What do we tell our students when their world changes so quickly?
At this time of year I usually send a welcome message and hope that everyone has enjoyed a restful, rejuvenating break.
But the events of this summer mean many are settling into the new year with a heavy heart, confusion and sadness.
Students in our community directly felt the impact of the tragedy of the White Island volcano, experienced changed family holidays due to the bushfires, and now many are coming to terms with the loss of friends in a shocking drink driving incident in Oatlands over the weekend.
What do we tell our students when their world changes so quickly, and they struggle to comprehend the events around them?
As teachers of the creative arts, we create space for students to acknowledge their experiences, and help them recognise that their feelings are valid.
We can encourage them to express their feelings, concerns and passions through their artistry and creativity.
We teach them to have hope. Hope for recovery for our landscape and wildlife, hope for the communities that come together in times of need, hope for care and compassion for those most impacted by loss. Hope that members of the community take greater responsibility for their actions and how they impact others. Hope that we don’t see similar accidents again.
We also teach them to be leaders, and that being a leader means being a listener and observer of the world around them.
The last few months have shone a spotlight on leadership and what it takes to be a leader.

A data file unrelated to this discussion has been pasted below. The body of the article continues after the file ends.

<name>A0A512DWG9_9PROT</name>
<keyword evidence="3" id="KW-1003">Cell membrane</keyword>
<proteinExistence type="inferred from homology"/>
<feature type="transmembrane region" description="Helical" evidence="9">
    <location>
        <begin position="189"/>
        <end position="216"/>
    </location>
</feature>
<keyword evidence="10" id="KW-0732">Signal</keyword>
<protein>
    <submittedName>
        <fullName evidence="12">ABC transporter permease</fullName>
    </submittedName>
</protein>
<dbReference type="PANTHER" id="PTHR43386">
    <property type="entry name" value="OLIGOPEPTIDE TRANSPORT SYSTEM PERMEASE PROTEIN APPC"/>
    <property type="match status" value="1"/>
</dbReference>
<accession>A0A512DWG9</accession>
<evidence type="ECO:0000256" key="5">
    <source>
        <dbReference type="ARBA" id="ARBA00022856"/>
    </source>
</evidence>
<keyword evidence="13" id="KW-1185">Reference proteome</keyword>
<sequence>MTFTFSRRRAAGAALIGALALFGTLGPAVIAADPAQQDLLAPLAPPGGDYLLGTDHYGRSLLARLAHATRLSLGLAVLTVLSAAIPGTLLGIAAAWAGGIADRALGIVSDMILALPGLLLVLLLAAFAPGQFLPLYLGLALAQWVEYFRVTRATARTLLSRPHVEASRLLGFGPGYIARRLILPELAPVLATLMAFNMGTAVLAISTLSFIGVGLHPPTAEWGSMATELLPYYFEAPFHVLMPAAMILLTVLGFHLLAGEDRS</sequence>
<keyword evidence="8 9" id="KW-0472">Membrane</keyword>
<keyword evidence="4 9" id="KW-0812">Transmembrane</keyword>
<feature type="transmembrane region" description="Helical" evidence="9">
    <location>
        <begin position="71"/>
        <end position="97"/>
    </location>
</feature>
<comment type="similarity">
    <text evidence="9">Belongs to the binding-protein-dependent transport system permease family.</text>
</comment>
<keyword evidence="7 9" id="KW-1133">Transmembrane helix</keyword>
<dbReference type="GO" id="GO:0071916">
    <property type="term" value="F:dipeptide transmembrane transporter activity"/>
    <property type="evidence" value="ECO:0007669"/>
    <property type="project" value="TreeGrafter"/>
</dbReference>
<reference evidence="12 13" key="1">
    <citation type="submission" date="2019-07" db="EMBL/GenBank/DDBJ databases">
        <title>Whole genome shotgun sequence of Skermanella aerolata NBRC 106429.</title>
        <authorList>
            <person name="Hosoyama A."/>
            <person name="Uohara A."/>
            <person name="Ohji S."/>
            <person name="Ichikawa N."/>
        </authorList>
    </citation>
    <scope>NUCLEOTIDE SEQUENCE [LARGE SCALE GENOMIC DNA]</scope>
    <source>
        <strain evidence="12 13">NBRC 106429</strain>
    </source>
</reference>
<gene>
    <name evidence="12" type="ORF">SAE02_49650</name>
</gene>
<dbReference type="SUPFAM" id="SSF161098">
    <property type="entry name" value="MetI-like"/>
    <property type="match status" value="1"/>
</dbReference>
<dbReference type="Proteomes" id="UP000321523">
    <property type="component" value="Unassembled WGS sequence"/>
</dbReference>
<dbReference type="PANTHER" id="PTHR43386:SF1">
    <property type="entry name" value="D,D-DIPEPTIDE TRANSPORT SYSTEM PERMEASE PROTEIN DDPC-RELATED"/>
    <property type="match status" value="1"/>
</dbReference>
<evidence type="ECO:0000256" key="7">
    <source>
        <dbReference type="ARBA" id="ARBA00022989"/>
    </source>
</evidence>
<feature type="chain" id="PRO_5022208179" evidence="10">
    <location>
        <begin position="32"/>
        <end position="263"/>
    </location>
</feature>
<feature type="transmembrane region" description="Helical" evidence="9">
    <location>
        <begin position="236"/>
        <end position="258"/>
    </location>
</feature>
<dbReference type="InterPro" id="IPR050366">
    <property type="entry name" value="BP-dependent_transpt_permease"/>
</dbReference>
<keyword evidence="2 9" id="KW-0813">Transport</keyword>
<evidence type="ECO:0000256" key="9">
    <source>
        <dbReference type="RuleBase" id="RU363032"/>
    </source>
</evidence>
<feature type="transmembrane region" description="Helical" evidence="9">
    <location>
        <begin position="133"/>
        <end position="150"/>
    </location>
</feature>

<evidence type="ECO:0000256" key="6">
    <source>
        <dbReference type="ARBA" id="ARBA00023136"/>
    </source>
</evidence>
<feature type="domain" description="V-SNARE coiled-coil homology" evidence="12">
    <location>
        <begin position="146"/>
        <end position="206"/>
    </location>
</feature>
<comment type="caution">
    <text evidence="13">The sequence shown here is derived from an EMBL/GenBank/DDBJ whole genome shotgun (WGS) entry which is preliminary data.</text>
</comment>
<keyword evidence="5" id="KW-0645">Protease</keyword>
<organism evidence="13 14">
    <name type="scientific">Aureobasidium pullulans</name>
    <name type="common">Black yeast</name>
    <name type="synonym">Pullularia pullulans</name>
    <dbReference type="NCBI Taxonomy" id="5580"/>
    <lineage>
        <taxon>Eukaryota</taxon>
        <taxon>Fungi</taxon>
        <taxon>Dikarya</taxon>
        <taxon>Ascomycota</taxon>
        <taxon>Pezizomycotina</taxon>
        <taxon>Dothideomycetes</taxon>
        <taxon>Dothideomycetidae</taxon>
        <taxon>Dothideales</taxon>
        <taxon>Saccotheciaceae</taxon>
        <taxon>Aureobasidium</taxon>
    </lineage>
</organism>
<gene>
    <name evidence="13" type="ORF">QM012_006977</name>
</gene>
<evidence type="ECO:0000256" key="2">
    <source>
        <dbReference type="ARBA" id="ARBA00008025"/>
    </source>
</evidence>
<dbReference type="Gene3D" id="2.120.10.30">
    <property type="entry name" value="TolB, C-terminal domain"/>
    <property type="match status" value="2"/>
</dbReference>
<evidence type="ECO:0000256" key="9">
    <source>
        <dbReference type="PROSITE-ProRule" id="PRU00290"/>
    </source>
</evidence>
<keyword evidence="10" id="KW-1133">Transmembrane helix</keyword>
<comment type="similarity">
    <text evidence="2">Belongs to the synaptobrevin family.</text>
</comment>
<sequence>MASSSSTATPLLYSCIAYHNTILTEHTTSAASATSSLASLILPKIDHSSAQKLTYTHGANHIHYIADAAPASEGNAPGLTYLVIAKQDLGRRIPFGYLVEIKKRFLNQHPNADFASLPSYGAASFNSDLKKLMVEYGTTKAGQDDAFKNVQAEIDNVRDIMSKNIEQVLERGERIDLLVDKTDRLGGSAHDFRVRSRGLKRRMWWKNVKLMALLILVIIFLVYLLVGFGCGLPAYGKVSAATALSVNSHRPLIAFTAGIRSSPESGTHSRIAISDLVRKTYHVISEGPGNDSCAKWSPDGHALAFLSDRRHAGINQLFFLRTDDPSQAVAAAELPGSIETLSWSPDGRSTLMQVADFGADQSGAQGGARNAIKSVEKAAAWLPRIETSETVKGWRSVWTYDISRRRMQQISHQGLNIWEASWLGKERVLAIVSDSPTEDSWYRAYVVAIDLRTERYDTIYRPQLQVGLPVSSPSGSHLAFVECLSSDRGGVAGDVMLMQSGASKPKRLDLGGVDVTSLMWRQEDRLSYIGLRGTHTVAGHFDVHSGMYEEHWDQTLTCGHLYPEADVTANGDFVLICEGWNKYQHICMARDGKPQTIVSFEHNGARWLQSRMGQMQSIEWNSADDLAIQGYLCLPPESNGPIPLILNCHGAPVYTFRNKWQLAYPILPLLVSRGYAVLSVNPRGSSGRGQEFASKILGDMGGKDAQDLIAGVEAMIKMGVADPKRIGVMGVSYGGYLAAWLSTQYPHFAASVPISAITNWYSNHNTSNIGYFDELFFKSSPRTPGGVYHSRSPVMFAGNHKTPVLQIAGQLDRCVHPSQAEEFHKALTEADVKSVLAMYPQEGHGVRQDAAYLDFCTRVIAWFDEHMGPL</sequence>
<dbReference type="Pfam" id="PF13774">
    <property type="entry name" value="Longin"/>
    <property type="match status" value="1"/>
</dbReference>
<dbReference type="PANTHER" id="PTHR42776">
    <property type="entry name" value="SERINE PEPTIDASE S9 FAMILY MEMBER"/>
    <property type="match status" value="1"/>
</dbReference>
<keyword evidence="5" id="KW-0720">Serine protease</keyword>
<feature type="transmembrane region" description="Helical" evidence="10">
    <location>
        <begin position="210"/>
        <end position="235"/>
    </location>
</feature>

Strong leadership starts with inspired communication, and inspired leadership is carried by strong communication.
Over the holidays we saw some of our national leaders grapple to find the words to express themselves, struggle to connect with members of the community, and insufficiently listen to the people around them.
Other leaders emerged from the crisis, like Shane Fitzsimmons, who continually communicated with honesty and compassion, in a way that built trust between him and the community.
This year at the studio, we will continue to teach the students to be the best communicators they can be. To have a heightened awareness of their verbal and non-verbal communication, to be informed speakers and performers, and to have the tools they need to express themselves articulately and with confidence.
We will continue to expose them to poetry, prose and scene work that helps them comprehend big ideas and broaden their perspective on current topics and affairs.
We will remind them that connecting with each other is innately human, and that building relationships and belonging to a community can carry you when you need it most.
Below is a poem some of our students have been looking at this week in memory of their friends who have passed away.
We look forward to sharing 2020 with Viva Voice families.
New students are welcome to join our community of speakers and learners at Viva Voice. You can view the current timetable and register for a complimentary introductory class. We’d love to welcome your child to our special studio and help them grow as a speaker and communicator this year.